Chester A. Arthur
Chester Alan Arthur (October 5, 1829 – November 18, 1886) was an American politician and the 21st President of the United States. Before becoming president, he was most noted as the Collector of Customs for the port of New York, a job he got from his political friendships. Arthur was the first President of the United States to take oath of office at his own house.
Chester Alan Arthur
|21st President of the United States|
September 19, 1881 – March 3, 1885
|Preceded by||James A. Garfield|
|Succeeded by||Grover Cleveland|
|20th Vice President of the United States|
March 4, 1881 – September 19, 1881
|President||James A. Garfield|
|Preceded by||William A. Wheeler|
|Succeeded by||Thomas A. Hendricks|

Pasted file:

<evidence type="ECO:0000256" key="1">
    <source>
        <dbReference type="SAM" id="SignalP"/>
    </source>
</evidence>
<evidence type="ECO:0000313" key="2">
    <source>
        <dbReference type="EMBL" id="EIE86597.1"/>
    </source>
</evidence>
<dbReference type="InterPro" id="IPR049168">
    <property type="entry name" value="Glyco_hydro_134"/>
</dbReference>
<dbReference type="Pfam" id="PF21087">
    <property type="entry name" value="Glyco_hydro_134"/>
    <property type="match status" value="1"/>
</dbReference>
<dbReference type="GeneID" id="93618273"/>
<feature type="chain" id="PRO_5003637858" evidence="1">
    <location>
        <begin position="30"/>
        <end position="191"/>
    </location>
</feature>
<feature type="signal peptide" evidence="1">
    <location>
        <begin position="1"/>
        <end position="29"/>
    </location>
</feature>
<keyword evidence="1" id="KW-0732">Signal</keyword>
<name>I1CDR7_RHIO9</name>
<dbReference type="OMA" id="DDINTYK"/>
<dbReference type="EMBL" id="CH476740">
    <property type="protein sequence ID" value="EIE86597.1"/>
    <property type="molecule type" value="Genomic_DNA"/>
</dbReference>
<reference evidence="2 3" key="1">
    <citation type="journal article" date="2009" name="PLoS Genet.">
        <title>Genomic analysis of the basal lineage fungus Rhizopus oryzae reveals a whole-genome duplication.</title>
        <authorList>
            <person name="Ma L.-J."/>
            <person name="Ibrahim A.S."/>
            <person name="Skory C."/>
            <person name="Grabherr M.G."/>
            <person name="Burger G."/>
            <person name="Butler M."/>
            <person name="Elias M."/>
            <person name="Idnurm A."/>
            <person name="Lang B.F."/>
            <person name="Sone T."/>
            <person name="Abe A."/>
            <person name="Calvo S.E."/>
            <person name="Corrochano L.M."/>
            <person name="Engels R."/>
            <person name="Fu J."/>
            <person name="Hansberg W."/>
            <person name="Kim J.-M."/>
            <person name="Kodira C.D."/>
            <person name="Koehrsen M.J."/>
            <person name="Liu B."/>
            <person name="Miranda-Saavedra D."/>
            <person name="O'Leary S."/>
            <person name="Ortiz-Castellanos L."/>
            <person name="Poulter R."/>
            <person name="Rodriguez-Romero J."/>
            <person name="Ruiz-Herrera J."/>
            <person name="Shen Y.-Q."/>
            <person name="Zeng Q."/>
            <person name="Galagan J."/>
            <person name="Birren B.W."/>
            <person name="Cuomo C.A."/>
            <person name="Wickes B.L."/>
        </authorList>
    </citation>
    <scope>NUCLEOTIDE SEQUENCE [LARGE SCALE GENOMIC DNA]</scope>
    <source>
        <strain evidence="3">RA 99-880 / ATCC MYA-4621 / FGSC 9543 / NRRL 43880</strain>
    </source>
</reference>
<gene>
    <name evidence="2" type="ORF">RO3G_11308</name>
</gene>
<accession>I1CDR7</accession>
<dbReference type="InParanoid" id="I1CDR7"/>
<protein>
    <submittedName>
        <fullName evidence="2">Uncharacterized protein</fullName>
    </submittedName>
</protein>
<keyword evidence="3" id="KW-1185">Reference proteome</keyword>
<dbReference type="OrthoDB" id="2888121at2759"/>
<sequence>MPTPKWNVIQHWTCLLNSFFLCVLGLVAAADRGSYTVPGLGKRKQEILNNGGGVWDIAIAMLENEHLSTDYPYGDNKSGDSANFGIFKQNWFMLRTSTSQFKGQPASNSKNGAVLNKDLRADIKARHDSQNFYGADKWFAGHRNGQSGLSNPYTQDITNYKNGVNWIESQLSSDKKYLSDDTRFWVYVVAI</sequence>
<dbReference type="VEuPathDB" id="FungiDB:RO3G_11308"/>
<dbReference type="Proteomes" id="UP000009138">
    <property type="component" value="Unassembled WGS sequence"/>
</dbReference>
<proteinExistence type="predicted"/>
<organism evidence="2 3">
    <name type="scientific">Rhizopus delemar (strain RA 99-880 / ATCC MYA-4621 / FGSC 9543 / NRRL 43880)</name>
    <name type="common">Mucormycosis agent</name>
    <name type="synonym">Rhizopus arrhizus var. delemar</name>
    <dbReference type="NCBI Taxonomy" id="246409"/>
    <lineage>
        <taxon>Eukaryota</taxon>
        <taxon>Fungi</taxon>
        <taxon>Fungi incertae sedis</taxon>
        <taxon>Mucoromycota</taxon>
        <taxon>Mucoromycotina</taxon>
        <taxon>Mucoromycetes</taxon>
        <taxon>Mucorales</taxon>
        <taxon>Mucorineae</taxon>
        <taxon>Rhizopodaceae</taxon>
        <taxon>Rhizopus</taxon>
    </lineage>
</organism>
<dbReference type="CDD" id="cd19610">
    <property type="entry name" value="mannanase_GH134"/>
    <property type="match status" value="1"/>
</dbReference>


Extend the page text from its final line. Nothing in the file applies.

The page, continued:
|Born||October 5, 1829|
|Died||November 18, 1886 (aged 57)|
New York City, New York
|Spouse(s)||Ellen Lewis Herndon Arthur|
Arthur was a lawyer in New York City. Two of his cases were famous. One confirmed that any slave brought to New York was automatically set free. The other ended the racial segregation of streetcars in the city.
After President James A. Garfield died, vice-president Chester Arthur replaced him. During his term a major problem was that people were appointing their friends (such as himself) into high political offices instead of people who were most qualified to do the job. The problem was solved after he passed the Pendleton Civil Service Reform Act which required people to pass tests before they could be appointed to a public job.